Tuesday, 6 November 2012

There but for the by Ali Smith

About the Book

Miles Garth, a guest at a dinner party, locks himself into the upstairs bedroom between the main course and desert. Despite enthusiastic coaxing from the other guests, he stays put and as days turn into weeks and then months, his isolation has an effect on many people's lives. 

What I Think

I was recommended this book by my sister and I wasn't disappointed. It took me a little while to get the title straight, as it's unusual to say the least and doesn't make sense, but this leads to curiosity. Once I started reading it I realised that the book is divided into four sections: There, But, For, The. Now it was clear!

Each section is written from a different person's point of view and each character has his or her own voice. A very distinctive style has been used for the different sections. If you opened the book at any random page, you'd know whose story you were reading.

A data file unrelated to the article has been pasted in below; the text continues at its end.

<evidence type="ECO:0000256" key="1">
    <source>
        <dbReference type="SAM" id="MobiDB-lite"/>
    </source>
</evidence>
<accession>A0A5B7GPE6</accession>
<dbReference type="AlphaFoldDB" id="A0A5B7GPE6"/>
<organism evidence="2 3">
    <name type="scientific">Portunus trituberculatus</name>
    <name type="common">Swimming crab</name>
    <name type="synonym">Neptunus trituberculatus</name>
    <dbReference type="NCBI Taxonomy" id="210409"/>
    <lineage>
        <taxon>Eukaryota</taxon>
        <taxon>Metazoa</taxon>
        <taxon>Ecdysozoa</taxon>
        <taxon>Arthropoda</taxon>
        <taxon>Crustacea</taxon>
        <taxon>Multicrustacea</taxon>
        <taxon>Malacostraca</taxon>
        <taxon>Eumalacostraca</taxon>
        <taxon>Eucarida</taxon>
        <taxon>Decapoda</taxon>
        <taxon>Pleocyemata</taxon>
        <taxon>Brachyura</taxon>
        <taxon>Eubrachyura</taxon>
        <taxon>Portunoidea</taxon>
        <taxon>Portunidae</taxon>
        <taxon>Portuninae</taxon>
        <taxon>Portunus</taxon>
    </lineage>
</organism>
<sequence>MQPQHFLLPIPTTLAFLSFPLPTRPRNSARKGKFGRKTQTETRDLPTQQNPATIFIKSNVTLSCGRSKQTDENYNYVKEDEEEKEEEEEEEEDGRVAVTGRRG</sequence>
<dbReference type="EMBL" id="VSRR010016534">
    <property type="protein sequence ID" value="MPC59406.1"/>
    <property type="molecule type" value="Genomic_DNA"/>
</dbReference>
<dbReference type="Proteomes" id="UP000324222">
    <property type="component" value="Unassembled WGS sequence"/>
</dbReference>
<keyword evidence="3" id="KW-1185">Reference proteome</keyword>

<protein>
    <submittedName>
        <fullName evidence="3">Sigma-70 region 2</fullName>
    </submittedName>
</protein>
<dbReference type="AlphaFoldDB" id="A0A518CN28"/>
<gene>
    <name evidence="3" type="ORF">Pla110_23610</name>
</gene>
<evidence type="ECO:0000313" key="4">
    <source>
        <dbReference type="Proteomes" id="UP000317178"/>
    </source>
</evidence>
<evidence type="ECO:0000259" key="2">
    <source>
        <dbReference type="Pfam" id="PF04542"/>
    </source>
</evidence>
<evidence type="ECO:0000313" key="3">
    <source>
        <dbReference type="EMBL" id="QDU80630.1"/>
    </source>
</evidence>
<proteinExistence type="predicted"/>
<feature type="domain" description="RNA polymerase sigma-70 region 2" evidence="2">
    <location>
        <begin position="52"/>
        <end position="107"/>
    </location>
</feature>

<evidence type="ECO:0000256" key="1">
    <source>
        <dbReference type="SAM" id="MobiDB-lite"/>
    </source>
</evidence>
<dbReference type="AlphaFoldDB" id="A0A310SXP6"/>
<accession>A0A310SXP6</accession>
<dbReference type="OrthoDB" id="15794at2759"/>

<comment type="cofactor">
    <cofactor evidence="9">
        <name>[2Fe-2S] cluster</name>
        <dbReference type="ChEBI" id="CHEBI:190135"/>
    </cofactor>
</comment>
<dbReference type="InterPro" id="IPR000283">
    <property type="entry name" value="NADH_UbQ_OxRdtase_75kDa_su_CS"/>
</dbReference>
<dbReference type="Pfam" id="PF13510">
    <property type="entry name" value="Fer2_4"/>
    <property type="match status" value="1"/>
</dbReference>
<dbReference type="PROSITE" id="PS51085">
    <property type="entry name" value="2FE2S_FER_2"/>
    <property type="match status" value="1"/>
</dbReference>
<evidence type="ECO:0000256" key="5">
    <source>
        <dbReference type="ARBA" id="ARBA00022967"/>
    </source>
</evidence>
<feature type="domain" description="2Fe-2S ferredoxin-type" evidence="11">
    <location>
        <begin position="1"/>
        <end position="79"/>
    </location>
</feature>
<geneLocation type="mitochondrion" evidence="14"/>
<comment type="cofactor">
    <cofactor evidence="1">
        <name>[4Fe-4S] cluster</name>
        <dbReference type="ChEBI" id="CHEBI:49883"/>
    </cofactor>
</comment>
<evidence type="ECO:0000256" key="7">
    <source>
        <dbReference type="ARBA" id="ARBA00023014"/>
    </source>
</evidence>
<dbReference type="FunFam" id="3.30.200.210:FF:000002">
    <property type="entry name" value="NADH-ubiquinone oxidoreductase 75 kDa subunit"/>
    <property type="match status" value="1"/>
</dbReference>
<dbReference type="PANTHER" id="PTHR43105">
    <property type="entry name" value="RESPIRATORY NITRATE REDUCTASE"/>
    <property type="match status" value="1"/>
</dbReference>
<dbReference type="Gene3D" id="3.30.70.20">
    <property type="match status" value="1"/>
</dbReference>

Each character has a link, albeit sometimes not a close one, to the main character, Miles. Smith has cleverly used the other characters and their interactions with Miles to disclose more about him and his life and the reasons as to why he's locked himself in the upstairs bedroom of a stranger's house.  

About the Author

Ali Smith was born in 1962 in Inverness. She studied at the University of Aberdeen and lectured at the University of Strathclyde until she was diagnosed with CFS/ME. After her diagnosis she became a full-time writer and writes for The Guardian, The Scotsman and the Times Literary Supplement. She is the author of Hotel World (2001), The Accidental (2005), Girl Meets Boy (2007) and There But For The (2011) as well as short story collections and plays. Both Hotel World and The Accidental were shortlisted for the Man Booker Prize as well as the Orange Prize for Fiction. 


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